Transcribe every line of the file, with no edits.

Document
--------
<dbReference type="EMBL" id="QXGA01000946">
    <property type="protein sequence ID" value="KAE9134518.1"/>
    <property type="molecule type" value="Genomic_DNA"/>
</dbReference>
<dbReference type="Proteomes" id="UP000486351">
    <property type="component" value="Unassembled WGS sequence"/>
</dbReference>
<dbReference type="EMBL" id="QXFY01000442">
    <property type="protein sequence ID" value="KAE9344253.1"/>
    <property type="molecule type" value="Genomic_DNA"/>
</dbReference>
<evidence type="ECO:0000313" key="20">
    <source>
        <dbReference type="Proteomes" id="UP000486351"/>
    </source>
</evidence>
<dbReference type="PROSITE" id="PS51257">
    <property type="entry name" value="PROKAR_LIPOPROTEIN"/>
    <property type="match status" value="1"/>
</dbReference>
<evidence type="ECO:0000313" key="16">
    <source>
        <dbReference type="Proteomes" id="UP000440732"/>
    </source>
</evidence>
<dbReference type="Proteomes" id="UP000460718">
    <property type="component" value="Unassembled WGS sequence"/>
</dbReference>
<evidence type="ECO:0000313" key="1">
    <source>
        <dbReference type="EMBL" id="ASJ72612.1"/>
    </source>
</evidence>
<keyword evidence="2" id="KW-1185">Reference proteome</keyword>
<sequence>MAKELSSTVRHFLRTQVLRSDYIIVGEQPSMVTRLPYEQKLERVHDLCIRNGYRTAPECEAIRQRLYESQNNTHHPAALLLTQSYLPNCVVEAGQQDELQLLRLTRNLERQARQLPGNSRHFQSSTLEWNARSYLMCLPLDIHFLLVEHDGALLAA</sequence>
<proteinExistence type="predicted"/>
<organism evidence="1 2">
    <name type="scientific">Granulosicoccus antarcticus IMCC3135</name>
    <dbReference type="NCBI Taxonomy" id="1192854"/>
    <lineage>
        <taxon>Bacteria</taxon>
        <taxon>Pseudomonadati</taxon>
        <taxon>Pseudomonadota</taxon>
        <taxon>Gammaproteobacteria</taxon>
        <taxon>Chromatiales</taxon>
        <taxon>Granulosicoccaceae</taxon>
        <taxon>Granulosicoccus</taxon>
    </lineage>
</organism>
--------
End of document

<dbReference type="EMBL" id="QXGA01000946">
    <property type="protein sequence ID" value="KAE9134518.1"/>
    <property type="molecule type" value="Genomic_DNA"/>
</dbReference>
<dbReference type="Proteomes" id="UP000486351">
    <property type="component" value="Unassembled WGS sequence"/>
</dbReference>
<dbReference type="EMBL" id="QXFY01000442">
    <property type="protein sequence ID" value="KAE9344253.1"/>
    <property type="molecule type" value="Genomic_DNA"/>
</dbReference>
<evidence type="ECO:0000313" key="20">
    <source>
        <dbReference type="Proteomes" id="UP000486351"/>
    </source>
</evidence>
<dbReference type="PROSITE" id="PS51257">
    <property type="entry name" value="PROKAR_LIPOPROTEIN"/>
    <property type="match status" value="1"/>
</dbReference>
<evidence type="ECO:0000313" key="16">
    <source>
        <dbReference type="Proteomes" id="UP000440732"/>
    </source>
</evidence>
<dbReference type="Proteomes" id="UP000460718">
    <property type="component" value="Unassembled WGS sequence"/>
</dbReference>
<evidence type="ECO:0000313" key="1">
    <source>
        <dbReference type="EMBL" id="ASJ72612.1"/>
    </source>
</evidence>
<keyword evidence="2" id="KW-1185">Reference proteome</keyword>
<sequence>MAKELSSTVRHFLRTQVLRSDYIIVGEQPSMVTRLPYEQKLERVHDLCIRNGYRTAPECEAIRQRLYESQNNTHHPAALLLTQSYLPNCVVEAGQQDELQLLRLTRNLERQARQLPGNSRHFQSSTLEWNARSYLMCLPLDIHFLLVEHDGALLAA</sequence>
<proteinExistence type="predicted"/>
<organism evidence="1 2">
    <name type="scientific">Granulosicoccus antarcticus IMCC3135</name>
    <dbReference type="NCBI Taxonomy" id="1192854"/>
    <lineage>
        <taxon>Bacteria</taxon>
        <taxon>Pseudomonadati</taxon>
        <taxon>Pseudomonadota</taxon>
        <taxon>Gammaproteobacteria</taxon>
        <taxon>Chromatiales</taxon>
        <taxon>Granulosicoccaceae</taxon>
        <taxon>Granulosicoccus</taxon>
    </lineage>
</organism>